... In IVR, people have the "feeling of being" in the virtual environment and interacting with the virtual agents (VAs) inside it [2][3][4][5]. The concept of "presence" describes this quality of subjective experience in IVR [5][6][7][8]. The sense of presence is rooted in a paradoxical state of consciousness: people, even though they know that what they see is not real, react as if it is. ...
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Conference Paper
Nowadays, virtual technology with embedded virtual agents is increasingly present in everyday life. Therefore, understanding the characteristics of psychological experience in social interaction with virtual agents can be useful for theoretical and application purposes. Here, we aim to understand whether individual differences in empathy can influence social interaction with virtual agents. To this end, we designed a correlational study comparing individual propensity towards empathic traits and the ability to take the perspective of a virtual agent (VA) to understand whether and how they are associated. In an Immersive Virtual Reality (IVR) scenario, participants had to locate a glass according to the perspective of a virtual agent. They were seated behind a circular virtual table around which, in various positions closer and further away, VAs with a glass placed in front of them could appear. Participants had to decide whether the glass was to the right or left of the VA's body midline. The results showed an association between some components of empathy and localization time: the higher the tendency to identify with a fictional character, the faster the participants were to locate the glass in all positions of the virtual agents around the table. Likewise, the higher the tendency to experience feelings of empathy, the faster they were in locating only when the VA was close to the observer. These preliminary results suggest that individual differences in empathy and the location of virtual agents help define how people experience virtual social interactions.
... 31). Notably, these conceptualizations of social presence, sourced by researchers in both CMC and HCI alike, all reaffirm the construct as being inherently subjective in nature, determined by the user's perceptions of the medium (Gunawardena, 1995) and, like spatial presence, being a psychological experience of the user, afforded by but distinct from the technology itself (Cummings & Bailenson, 2016;Slater & Wilbur, 1997). Nonetheless, even from an affordance-based perspective on social presence, objective characteristics of a medium-just like characteristics of the communication context or users themselves (Rice, 1992(Rice, , 1993-are likely to constrain and shape these subjective perceptions. ...
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Initially the province of telecommunication and early computer-mediated communication (CMC) literature, multiple systematic reviews suggest “social presence” is now used for an increasingly diverse set of phenomena across various communication settings. Drawing upon Chaffee’s (1991) description of concept explication as the dialectic process between the conceptual and operational aspects of research, this study provides a mixed methods analysis of social presence measures to evaluate construct validity and inform a modified conceptual definition. Results reveal several distinct constructs commonly measured in the empirical literature on social presence, including salience, perceived actorhood, co-location/non-mediation, understanding, association, involvement, and medium sociability. Based on the frequencies and co-occurrences of these constructs within instruments and across different research fields, we conclude that social presence, in practice, most commonly consists of the perceptual salience of another socialactor. Implications for the measurement and theorizing of social presence—and its distinction from other social experiences with media—are then considered.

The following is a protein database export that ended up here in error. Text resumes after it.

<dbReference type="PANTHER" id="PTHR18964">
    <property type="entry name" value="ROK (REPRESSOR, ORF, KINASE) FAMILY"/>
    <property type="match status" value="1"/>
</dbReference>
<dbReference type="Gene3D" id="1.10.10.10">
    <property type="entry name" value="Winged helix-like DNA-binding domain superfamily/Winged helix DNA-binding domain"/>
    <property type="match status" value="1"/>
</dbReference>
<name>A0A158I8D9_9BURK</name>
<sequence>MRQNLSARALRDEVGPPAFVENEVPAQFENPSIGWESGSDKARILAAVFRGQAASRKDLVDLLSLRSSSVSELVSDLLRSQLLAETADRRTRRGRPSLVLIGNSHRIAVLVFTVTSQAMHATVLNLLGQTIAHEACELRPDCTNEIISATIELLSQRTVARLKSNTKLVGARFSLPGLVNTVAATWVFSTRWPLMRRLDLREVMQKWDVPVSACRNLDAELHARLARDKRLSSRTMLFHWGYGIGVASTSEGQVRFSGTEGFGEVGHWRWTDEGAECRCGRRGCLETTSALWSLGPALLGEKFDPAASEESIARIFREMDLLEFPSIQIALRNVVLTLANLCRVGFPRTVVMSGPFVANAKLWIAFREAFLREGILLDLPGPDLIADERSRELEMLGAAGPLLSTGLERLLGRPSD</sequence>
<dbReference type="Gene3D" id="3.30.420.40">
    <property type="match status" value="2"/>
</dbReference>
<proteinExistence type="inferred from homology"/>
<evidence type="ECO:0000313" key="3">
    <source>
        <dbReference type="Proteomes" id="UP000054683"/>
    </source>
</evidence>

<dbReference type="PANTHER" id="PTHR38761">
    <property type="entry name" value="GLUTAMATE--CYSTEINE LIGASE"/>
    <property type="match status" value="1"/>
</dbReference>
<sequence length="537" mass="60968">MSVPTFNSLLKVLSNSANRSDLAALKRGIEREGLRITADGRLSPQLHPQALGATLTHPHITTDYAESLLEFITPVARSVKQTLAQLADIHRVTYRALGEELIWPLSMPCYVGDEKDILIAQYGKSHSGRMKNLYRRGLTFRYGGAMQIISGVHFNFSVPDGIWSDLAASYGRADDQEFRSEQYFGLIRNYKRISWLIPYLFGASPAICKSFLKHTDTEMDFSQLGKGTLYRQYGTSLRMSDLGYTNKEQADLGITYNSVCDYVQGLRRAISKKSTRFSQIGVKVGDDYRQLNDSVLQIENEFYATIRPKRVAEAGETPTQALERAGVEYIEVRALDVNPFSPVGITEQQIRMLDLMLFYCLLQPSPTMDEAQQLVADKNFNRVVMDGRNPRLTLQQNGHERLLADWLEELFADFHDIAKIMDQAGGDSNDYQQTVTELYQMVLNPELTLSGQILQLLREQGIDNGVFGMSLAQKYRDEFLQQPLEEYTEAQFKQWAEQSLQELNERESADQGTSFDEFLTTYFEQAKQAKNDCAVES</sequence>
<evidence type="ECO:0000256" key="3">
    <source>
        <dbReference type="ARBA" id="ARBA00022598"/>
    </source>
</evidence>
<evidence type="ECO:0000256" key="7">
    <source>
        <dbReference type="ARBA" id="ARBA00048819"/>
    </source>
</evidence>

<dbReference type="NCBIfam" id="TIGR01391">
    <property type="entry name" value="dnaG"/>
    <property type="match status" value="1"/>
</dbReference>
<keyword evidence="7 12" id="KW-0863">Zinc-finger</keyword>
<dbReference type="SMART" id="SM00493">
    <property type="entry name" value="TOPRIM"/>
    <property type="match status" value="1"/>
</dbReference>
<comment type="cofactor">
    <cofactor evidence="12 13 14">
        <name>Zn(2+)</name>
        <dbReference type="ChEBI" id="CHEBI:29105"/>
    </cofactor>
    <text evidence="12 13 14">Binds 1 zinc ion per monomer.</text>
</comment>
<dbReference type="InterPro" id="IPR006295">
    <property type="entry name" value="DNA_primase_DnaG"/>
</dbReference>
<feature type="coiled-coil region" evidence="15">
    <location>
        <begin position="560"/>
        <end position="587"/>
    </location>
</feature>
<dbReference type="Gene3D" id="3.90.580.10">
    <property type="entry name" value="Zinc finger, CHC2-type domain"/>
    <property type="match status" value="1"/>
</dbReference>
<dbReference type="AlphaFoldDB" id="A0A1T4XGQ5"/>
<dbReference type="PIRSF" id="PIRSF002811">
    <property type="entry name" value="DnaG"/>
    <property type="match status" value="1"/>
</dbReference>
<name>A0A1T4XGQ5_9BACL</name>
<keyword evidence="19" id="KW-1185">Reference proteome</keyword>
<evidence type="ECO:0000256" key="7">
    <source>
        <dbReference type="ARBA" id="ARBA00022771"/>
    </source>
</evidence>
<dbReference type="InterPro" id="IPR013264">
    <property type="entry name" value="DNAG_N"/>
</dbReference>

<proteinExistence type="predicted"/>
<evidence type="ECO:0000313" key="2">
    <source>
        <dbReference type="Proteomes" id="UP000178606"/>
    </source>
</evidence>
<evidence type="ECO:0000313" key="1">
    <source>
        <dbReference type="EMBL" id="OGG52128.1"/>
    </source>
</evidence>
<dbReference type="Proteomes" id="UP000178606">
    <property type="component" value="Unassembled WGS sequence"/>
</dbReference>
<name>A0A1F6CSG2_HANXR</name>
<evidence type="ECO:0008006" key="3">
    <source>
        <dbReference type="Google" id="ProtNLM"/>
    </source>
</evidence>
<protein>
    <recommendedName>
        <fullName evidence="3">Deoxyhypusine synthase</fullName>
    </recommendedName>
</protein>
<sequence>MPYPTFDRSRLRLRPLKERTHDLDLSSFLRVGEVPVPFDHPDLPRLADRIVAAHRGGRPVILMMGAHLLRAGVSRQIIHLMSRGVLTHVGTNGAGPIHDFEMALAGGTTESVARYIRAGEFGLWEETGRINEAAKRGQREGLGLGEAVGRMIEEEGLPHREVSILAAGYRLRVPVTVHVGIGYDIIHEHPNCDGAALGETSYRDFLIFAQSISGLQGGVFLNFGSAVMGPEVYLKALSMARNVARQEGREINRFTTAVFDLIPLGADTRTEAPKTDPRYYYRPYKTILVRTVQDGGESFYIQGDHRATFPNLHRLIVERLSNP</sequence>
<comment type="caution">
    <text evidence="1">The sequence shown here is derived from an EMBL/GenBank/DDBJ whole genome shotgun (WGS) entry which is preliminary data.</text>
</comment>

... Immersion, presence, and interactivity are considered core features of VR technology ( [22], [25]). According to Slater and Wilbur [23], immersion is defined as "a perception of being physically present in a non-physical world by surrounding users of a VR environment with images, sound or stimuli" so that they feel to actually be "there". Immersion thus describes the embedding of the user in the virtual world. ...
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Preprint
Due to the corona pandemic, numerous courses were held using digital solutions in order to be able to continue teaching. Conventional collaboration tools (Zoom, Big Blue Button, etc.) were used in particular to digitally map a synchronous session for teaching and learning purposes. While these conventional collaboration tools offer a solid basis for communication between learners and teachers, aspects such as presence or a realistic type of interaction are neglected. In this work, we report on the experiences from a computer science seminar where virtual reality (VR) technology was used as an alternative solution for teaching and group work. The benefits of VR compared to conventional collaboration tools were examined using questionnaires and interviews with the participants. On the one hand, the results show the high potential of VR to increase the clarity and experienceability of learning content and to promote cooperation through social presence. On the other hand, the use of VR brings with it some technical and organizational difficulties that should be taken into account in the didactic implementation.